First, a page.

Some people love to see demolition. But to me, the demolition of a building in our neighborhood bring me sadness. And, today extra sadness. The last time I wrote about the demolition of this building, a woman who came from this area commented on my post. Last night, I received word that she had passed away on Wednesday evening. I will blog more about her this weekend.
This vacant building and I have become friends, in a way, over the years, ever since it was flooded in September of 2011 due to Tropical Storm Lee. I pass it every day.
Since February, this building, one of the largest wood framed structures in the United States, has been undergoing demolition.
Soon enough, it will all be gone, along with a little dream I once had.
I'd like to share a portion of an email I wrote to a friend in February of 2012 (yes, they were planning this demolition that long ago). At one time, I felt this site may have been a good one for a regional farmers market. But the market was built elsewhere, and opened earlier this summer.
Still, the thought of a farmers market in my neighborhood makes me wistful. I think it could have been built in a way that would have been compatible with being in a flood zone. It would have had good highway access and been right on a major bus line. And, there would have been plenty of parking (unlike the site that was ultimately chosen).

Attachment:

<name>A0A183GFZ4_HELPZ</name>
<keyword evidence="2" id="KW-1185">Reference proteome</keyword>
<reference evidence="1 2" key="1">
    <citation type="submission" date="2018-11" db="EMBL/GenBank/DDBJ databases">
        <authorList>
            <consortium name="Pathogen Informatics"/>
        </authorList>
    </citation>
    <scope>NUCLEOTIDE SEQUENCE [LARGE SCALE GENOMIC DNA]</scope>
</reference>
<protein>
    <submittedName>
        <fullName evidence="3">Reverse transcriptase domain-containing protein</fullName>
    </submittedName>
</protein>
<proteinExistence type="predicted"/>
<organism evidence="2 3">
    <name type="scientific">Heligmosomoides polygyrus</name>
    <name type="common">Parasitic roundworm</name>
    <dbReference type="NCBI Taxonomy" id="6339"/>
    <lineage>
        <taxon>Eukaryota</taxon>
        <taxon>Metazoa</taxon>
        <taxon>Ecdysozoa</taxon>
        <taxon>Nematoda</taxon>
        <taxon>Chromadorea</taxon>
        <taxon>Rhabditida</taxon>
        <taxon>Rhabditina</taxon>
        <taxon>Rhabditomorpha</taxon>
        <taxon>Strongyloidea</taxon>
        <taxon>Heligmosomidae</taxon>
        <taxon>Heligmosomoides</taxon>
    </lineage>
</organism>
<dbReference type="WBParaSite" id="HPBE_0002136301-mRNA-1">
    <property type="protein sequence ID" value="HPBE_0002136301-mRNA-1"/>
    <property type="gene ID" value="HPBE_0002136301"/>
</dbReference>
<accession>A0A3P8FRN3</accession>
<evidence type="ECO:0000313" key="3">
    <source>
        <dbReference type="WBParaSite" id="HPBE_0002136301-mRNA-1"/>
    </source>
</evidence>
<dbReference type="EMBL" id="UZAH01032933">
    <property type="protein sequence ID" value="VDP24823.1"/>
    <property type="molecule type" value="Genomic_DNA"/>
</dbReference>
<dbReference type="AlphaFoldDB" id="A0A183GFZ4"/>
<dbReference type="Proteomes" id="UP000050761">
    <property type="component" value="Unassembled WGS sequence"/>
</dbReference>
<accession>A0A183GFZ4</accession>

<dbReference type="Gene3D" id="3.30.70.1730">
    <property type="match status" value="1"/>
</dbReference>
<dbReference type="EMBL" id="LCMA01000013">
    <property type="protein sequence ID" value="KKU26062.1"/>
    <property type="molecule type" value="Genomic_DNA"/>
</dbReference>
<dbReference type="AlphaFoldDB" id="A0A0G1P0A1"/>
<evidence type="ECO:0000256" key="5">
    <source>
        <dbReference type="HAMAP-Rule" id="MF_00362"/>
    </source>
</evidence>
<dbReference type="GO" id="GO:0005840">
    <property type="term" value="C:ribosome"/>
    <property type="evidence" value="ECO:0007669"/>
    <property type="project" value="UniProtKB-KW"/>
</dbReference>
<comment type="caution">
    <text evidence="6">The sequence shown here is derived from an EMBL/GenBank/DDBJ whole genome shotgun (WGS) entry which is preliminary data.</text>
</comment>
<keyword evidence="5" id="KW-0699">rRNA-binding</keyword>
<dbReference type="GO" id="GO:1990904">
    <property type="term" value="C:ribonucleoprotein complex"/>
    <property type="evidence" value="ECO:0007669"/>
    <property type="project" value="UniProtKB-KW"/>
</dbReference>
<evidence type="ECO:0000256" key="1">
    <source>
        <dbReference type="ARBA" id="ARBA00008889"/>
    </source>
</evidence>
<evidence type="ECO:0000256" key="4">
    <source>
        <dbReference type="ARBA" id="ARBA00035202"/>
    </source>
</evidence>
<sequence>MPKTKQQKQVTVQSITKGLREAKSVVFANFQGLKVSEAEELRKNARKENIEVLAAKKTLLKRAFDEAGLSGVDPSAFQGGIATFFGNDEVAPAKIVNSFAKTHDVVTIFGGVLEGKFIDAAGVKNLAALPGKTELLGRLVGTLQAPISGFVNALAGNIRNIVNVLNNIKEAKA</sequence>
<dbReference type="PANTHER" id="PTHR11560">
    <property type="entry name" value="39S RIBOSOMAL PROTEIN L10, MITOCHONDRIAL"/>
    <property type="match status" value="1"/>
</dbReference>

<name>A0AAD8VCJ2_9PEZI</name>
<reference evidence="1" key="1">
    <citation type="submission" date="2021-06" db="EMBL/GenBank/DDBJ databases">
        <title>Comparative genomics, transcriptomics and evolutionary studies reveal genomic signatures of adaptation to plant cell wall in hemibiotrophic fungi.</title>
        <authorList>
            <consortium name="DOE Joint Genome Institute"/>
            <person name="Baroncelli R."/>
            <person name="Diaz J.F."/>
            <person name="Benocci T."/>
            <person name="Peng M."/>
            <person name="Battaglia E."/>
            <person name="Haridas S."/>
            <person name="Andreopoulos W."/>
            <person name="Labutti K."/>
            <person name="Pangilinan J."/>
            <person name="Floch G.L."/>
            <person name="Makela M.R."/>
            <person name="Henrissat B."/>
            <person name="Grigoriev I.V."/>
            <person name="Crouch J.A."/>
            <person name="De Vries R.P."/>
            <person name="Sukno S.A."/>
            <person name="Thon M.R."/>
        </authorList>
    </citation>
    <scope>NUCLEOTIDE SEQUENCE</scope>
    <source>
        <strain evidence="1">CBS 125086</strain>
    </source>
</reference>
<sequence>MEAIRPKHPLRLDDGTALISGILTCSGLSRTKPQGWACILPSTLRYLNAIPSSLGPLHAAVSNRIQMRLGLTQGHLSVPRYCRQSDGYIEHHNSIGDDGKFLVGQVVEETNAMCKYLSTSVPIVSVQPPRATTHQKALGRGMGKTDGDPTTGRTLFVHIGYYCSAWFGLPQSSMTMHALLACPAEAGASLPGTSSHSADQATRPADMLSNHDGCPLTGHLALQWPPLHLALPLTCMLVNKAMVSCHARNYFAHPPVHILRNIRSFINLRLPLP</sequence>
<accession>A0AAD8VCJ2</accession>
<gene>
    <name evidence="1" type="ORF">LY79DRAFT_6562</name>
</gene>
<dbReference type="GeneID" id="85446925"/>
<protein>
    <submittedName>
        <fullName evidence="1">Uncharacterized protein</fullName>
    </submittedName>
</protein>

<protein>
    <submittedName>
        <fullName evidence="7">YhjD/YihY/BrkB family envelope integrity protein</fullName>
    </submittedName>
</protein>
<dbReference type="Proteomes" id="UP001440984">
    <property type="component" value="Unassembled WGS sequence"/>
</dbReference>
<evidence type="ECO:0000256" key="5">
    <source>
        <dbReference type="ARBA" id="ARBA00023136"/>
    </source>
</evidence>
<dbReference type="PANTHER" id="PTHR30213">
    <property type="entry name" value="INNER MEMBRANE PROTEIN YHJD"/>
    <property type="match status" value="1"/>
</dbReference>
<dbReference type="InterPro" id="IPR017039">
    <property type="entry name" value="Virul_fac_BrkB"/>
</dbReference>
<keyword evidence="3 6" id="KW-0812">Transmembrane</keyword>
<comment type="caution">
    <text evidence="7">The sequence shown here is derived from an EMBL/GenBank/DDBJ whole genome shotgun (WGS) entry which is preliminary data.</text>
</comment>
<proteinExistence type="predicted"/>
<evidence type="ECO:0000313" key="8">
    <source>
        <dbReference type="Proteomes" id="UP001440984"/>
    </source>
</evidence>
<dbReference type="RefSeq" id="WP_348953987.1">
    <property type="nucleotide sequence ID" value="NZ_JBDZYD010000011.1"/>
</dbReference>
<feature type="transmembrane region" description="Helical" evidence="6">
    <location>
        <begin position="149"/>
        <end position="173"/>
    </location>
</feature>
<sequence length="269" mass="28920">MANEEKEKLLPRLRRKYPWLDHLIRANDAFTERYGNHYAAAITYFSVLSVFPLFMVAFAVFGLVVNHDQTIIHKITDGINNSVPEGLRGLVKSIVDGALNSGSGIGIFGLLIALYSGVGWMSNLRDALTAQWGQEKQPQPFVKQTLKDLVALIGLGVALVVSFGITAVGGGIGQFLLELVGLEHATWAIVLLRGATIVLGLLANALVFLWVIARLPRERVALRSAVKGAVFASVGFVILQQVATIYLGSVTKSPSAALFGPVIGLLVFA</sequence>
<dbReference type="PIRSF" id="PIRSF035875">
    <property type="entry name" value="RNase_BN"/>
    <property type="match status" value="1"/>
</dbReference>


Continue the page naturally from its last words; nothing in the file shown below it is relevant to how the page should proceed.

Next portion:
The neighbor I blog about below? Her house was foreclosed on. She had to move.
Yes, that flood had so many repercussions. We in my neighborhood still feel them today.
breaks my heart that this solid 70 year old building has to be torn down.
My neighbor (actually she lives two blocks from me) feels much the
same way. She has lived in my neighborhood all my life and told me the
building was even hit by a tornado once. Must have been before I
moved there in (mid 1980's)
I was thinking - they have plans to
build a regional farmers market at Otsiningo Park, a park which has been
flooded to the point that it must be closed, at least 10-15 times (if not
more) since the 1980's? Where they will build it (near the former rest
stop on I-81) has not flooded but what is the use if no one can get to
it? [note, another site was eventually chosen]
On the other hand, this beautiful brick
building has loading docks, bays for trucks, and is right on a major bus
line and is centrally located close to an exit off U.S. 17. And yes,
it would be blocked off in case of a flood warning but you know what, I
think the portable flood wall across Main Street has gone up four times (including
this last time) since 1987 and held up to the last time. A slightly
better record than Otsiningo Park.
They can demolish the lower part of
the building, the part that really got flooded bad in September (the back
of the building) because they would need more parking than the site has
I'm close to blogging about it, not
that it would change anything. And who knows if it would even be
possible, given that the Air Force owns the building. And maybe it
would just be cheaper to tear it down. But then we'll have a big
vacant hole there for the next trillion years.
It really is too bad.